Most of us have computers on our desk that would have been considered supercomputers not long ago. We always wonder how many of them get any actual workout other than decoding video. If you want to simulate circuits you may very well start chewing up significant CPU time, so you might consider Xyce, an open source high-performance analog circuit simulator from Sandia National Labs. As you’d expect from a giant government lab it is able to support large scale parallel computing, but will also work on common desktop systems. On Linux, it will do what they call “small-scale parallelism.” In addition, it can deal with simulations of things as diverse as neural networks and power grids.
The code is open source, but oddly you do have to register to download it. Xyce has been around for a bit, but version 7.0 just arrived in April. Many of the changes are to improve compatibility with other Spice programs, notably HSpice.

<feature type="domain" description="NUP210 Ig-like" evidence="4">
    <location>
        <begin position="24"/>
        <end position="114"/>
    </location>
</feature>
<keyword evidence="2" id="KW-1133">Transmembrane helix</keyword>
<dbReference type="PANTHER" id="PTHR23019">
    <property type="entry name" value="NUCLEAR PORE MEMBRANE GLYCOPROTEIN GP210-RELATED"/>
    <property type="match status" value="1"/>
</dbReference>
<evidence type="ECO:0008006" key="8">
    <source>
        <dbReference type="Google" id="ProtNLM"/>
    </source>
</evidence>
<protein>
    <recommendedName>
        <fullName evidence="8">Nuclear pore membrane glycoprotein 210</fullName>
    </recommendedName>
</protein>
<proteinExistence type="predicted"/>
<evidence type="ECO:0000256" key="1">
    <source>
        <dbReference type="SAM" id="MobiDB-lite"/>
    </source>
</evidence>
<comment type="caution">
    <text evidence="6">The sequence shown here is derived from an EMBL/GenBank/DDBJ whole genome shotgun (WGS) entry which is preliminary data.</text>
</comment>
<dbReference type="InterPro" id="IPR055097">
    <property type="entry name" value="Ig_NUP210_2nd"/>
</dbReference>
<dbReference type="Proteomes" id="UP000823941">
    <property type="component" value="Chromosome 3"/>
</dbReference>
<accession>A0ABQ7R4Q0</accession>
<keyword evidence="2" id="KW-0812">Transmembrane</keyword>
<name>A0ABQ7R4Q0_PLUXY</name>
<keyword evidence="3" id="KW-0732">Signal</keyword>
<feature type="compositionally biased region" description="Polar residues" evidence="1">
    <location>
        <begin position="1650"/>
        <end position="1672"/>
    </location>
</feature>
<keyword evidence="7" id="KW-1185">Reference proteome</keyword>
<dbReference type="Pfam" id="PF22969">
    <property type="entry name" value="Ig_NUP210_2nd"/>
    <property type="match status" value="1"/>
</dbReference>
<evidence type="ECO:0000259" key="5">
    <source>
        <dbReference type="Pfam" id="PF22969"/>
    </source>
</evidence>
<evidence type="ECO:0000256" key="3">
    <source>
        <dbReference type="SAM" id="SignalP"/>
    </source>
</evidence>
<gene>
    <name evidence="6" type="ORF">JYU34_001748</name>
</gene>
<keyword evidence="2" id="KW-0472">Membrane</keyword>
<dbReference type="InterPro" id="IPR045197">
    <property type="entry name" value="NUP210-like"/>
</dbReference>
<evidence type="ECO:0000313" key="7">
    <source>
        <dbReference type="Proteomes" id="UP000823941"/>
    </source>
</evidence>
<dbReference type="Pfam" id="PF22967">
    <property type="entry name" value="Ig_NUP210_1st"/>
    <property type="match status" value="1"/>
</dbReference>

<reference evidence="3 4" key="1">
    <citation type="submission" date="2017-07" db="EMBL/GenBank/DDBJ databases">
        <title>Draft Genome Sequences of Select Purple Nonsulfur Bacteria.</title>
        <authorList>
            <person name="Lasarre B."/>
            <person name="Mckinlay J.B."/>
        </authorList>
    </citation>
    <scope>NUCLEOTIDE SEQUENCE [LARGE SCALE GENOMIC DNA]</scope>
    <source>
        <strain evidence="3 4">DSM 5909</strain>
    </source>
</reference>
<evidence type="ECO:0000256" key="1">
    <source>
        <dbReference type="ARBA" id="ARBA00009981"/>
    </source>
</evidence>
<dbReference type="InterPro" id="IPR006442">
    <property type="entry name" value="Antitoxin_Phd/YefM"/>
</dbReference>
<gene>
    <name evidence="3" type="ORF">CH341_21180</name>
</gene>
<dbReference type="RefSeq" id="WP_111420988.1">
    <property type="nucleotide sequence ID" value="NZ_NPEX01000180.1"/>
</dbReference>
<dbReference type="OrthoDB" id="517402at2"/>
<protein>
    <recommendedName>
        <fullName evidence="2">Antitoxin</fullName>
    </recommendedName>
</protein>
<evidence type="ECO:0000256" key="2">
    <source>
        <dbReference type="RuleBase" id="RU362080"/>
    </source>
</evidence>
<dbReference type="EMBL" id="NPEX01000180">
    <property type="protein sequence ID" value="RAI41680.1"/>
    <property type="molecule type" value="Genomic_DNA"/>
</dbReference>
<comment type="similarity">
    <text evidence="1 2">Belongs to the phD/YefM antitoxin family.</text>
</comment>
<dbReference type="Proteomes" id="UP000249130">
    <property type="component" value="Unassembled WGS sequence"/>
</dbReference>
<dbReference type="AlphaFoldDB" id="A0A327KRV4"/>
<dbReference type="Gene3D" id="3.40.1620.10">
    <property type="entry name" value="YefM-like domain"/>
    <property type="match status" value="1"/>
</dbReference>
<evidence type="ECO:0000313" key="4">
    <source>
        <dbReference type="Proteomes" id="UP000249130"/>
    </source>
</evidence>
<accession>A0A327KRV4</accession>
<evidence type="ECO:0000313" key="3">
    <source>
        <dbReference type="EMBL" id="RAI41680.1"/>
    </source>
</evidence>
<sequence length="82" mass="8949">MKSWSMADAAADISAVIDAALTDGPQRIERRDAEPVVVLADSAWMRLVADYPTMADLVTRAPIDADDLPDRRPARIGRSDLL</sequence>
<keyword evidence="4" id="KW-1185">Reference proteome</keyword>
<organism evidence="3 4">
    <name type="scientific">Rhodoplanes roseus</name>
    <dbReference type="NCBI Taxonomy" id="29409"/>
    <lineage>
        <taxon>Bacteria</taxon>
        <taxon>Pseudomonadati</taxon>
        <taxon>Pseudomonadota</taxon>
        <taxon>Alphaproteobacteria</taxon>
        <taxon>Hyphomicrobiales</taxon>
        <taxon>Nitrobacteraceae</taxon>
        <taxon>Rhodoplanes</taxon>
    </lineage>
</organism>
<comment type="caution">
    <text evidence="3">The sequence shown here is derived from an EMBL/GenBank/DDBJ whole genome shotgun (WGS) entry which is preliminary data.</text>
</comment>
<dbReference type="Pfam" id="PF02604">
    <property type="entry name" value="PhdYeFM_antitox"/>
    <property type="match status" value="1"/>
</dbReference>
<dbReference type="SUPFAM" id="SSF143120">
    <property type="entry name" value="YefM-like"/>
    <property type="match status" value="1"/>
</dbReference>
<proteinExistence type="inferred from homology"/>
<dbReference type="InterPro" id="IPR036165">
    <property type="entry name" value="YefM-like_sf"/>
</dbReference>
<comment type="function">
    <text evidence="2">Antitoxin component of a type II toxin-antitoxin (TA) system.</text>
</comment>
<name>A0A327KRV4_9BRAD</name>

The program is in C++ and not a derivative of Spice even though it tries to be compatible. It does, however, have a variety of features that support more efficient modeling and the use of some powerful solving engines and techniques.
Like traditional Spice, you’ll have to create netlists to use Xyce. Of course, for many circuits, you could probably create your netlist in another Spice tool and export the netlist. Why would you not just use the other tool? Xyce offers the potential to run very large simulations using multiple CPUs or clustered computers.
While it probably isn’t for everyone, Xyce might be just the excuse you need to build that Linux supercomputer you’ve always wanted. We imagine you’d need something more than ESP32s, though. We wonder if it will support CUDA or OpenCL.